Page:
Interestingly, some sounds tend to come up in words with similar meanings.  The short i as in "bit" is also found in mini, little, the German winzig (tiny), the Spanish chiquito, and the Hungarian kicsi (small, little).

Dr. Lomb ends with a few words on the concept of "easy" and "difficult" languages.  Hungarian is often considered a "difficult" languages because of the number of suffixes that can be affixed to a word.  However, English has phrasal verbs which are verbs whose meanings are modified in the presence of certain adverbs:

The phrase "run into" is used to describe meeting someone.

The phrase "run away" is used to describe leaving home usually without the permission/knowledge of parents or a spouse.

My Thoughts:

One of my favorite languages, German, is often considered harsh sounding to non-native speakers.  Honestly, I have never thought the language sounded harsh.  Perhaps this was because my first exposure to German was in musical form?

Polyglot How I Learn Languages: How We Should Read

View of the back garden at Swannanoa Palace

Continuing from last week's argument on the importance of reading, Dr. Lomb next covers how to read a foreign language text in chapter nine of Polyglot.  She breaks reading down into two stages:
  • Stage 1: reading with a "blitheness practically bordering on superficiality"
  • Stage 2: reading with a "conscientious-ness close to distrust" (85)
In the first stage, the goal is to enjoy the story.  The reader should try to learn words based on context and only use a dictionary as a last resort.  In this stage, it is acceptable to skip vocabulary words that you don't  know.  If the word is important, it will come up again later, and you should be able to determine it from context.

Being able to determine words based on context by yourself is central to Dr. Lomb's method of learning languages:

The sense of achievement sweetens the joy of work and makes up for the boredom of effort. It incorporates the most interesting thing in the world even into an indifferent text. You wonder what it is? Our own selves. (86)
The sense of achievement that you gain from determining the meaning of the word provides both motivation and a stronger link to retaining the meaning of the vocabulary word over time.  As a reminder from the previous chapter, Dr. Lomb believed that words that you have determined should be written down in the text so during the review portion of the method, you have a reinforcement of how much progress you have achieved by reading the text.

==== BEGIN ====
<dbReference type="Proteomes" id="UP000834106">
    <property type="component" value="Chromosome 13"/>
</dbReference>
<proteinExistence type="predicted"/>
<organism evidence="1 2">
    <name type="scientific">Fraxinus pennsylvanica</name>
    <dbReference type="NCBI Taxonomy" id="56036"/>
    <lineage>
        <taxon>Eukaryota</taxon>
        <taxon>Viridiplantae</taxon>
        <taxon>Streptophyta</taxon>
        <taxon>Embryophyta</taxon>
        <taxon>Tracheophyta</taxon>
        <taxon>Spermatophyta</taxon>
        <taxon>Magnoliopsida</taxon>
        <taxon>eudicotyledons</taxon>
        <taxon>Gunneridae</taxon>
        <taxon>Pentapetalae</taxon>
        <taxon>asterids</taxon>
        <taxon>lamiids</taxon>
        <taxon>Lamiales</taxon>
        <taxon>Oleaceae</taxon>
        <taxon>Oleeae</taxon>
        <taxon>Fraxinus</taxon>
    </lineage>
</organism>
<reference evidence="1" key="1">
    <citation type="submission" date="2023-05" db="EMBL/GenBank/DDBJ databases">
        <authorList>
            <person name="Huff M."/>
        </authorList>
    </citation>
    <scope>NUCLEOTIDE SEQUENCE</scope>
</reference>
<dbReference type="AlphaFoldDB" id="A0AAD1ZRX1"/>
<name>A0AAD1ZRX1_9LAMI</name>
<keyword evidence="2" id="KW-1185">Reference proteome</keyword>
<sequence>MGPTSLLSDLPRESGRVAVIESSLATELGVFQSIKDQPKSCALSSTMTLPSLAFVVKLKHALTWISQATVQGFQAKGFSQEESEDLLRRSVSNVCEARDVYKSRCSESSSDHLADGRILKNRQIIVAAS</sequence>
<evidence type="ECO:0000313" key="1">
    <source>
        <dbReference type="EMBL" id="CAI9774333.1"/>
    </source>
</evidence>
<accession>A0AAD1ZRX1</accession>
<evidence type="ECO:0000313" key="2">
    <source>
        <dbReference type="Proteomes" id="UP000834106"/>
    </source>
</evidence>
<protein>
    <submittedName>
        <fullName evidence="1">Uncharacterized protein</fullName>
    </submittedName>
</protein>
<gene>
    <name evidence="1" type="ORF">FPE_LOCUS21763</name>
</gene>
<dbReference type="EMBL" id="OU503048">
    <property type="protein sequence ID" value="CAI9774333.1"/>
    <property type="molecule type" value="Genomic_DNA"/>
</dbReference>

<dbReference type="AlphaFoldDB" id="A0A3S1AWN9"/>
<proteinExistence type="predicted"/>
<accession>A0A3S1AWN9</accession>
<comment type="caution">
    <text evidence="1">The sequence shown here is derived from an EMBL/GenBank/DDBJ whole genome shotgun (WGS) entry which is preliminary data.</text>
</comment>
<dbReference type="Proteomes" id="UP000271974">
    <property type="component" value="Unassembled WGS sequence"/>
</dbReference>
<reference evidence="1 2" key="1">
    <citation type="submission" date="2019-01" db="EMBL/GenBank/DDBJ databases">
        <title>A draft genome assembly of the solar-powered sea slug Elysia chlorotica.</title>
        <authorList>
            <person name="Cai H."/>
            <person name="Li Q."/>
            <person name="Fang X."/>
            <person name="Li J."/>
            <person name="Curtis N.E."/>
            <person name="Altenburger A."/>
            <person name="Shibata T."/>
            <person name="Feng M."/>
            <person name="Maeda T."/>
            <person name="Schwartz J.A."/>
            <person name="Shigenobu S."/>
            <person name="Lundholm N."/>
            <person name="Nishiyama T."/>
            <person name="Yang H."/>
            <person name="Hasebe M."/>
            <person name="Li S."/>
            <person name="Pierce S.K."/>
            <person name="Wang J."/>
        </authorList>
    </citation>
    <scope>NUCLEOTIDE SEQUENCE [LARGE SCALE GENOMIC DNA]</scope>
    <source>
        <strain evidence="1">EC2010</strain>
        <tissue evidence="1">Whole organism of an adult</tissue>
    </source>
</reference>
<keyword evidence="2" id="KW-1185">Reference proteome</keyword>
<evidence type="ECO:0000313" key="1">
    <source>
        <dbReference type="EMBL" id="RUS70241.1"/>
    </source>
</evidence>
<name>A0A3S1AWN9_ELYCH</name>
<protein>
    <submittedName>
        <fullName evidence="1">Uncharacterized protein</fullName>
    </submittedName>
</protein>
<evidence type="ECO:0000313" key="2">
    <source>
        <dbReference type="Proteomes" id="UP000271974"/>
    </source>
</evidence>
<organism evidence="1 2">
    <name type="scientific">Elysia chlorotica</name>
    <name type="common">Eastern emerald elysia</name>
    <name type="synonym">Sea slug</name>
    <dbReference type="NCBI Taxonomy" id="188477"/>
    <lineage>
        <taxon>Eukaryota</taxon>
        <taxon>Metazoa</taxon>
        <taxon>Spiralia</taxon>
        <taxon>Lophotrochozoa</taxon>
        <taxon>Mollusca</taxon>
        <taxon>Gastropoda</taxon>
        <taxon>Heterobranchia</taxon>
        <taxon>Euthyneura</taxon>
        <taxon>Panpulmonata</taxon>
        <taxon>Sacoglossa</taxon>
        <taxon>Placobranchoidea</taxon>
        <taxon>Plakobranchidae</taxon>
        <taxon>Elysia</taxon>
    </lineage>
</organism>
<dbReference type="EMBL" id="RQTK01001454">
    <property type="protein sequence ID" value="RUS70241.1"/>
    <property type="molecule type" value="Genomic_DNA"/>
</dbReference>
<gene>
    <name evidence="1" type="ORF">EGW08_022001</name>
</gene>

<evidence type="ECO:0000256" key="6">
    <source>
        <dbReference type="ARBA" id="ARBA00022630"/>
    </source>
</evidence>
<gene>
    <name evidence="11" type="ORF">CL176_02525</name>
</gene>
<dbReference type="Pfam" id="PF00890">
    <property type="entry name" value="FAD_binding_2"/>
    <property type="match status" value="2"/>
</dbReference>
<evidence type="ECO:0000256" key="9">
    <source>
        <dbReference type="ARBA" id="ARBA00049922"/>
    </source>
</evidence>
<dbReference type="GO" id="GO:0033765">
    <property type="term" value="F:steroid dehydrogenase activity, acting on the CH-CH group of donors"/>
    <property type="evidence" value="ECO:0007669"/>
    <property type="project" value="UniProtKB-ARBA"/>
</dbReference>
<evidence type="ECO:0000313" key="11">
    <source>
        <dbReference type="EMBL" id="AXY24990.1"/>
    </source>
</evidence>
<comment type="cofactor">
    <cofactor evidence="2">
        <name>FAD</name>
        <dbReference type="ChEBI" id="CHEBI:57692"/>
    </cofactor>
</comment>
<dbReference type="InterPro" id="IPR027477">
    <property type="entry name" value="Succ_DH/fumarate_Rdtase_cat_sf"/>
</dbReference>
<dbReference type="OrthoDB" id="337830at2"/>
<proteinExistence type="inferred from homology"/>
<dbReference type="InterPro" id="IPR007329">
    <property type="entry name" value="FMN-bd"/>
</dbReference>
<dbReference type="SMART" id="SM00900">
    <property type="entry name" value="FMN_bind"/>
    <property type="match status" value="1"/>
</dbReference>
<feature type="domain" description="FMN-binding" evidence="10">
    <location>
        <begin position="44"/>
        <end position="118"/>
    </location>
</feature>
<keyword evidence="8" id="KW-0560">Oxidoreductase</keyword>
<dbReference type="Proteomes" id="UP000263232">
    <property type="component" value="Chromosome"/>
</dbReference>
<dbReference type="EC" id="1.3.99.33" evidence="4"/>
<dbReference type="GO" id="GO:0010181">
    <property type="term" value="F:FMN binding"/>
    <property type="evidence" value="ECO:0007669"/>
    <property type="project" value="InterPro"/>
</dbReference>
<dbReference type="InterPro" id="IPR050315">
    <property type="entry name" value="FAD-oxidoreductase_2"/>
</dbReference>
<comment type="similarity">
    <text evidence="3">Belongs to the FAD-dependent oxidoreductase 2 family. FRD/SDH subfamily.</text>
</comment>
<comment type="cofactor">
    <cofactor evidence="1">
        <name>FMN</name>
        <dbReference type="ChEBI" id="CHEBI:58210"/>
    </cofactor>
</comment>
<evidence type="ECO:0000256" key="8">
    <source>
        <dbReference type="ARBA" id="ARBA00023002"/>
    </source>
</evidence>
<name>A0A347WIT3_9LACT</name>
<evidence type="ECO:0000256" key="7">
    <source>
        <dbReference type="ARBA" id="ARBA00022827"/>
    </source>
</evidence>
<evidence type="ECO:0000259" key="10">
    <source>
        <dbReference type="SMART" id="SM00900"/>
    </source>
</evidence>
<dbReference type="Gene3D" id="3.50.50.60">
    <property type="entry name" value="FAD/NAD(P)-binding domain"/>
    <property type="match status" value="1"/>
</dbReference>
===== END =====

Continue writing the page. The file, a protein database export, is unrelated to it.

In the second stage, after you have finished the story, the goal is to reread the text completely with an eye for trying to determine why the writer writes the sentences the way he or she does and if he or she makes any grammar mistakes.

Here Dr. Lomb shares the story of Aussi Brebis by Mikszáth Kálmán.  A father hires a girl to teach his boys French.  The boys have absolutely no interest in learning French and decide that the best way to get out of learning French is to prove that the girl can't speak French.  In the process of proving that she doesn't know French, the boys, by scouring dictionaries to try to trick her, teach themselves French.

Dr. Lomb ends by recommending abridged texts for language learners who are concerned about trying foreign language texts.

My Thoughts:

Giving up my dictionary and learning from context is one of my current struggles.  In some ways, I feel like I am being lazy by not looking up words.  However, if I can get better at determining words by context, I believe that my overall comprehension will improve.

For English learners, the Stepping Stone books such as  Oliver Twist , are adaptations of classic novels designed for young readers.  Of course, you are welcome to go through my blog archives and find my grammar mistakes.  ;)

The Little Prince was one of the first German texts that I read on my own after college.  Here is a link to a page with several free online foreign language editions of  The Little Prince.  The story is beautiful and bittersweet and I really loved to read it.